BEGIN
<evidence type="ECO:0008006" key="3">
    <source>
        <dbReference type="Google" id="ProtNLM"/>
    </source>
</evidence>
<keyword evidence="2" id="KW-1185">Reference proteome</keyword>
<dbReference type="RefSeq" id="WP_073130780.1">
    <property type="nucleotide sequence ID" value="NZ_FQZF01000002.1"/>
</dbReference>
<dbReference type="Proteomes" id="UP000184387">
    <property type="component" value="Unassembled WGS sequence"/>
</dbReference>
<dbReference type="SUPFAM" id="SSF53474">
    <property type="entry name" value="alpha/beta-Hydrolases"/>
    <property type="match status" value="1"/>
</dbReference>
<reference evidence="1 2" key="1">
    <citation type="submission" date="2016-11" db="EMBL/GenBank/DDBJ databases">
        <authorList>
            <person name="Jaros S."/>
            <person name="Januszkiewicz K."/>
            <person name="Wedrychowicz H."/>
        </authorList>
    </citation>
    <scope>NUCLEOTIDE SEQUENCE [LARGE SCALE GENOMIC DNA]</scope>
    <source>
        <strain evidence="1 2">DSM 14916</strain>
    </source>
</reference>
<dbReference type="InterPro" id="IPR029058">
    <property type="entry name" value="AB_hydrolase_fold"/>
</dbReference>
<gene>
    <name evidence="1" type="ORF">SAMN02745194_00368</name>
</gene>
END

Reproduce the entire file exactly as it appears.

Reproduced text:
<evidence type="ECO:0008006" key="3">
    <source>
        <dbReference type="Google" id="ProtNLM"/>
    </source>
</evidence>
<keyword evidence="2" id="KW-1185">Reference proteome</keyword>
<dbReference type="RefSeq" id="WP_073130780.1">
    <property type="nucleotide sequence ID" value="NZ_FQZF01000002.1"/>
</dbReference>
<dbReference type="Proteomes" id="UP000184387">
    <property type="component" value="Unassembled WGS sequence"/>
</dbReference>
<dbReference type="SUPFAM" id="SSF53474">
    <property type="entry name" value="alpha/beta-Hydrolases"/>
    <property type="match status" value="1"/>
</dbReference>
<reference evidence="1 2" key="1">
    <citation type="submission" date="2016-11" db="EMBL/GenBank/DDBJ databases">
        <authorList>
            <person name="Jaros S."/>
            <person name="Januszkiewicz K."/>
            <person name="Wedrychowicz H."/>
        </authorList>
    </citation>
    <scope>NUCLEOTIDE SEQUENCE [LARGE SCALE GENOMIC DNA]</scope>
    <source>
        <strain evidence="1 2">DSM 14916</strain>
    </source>
</reference>
<dbReference type="InterPro" id="IPR029058">
    <property type="entry name" value="AB_hydrolase_fold"/>
</dbReference>
<gene>
    <name evidence="1" type="ORF">SAMN02745194_00368</name>
</gene>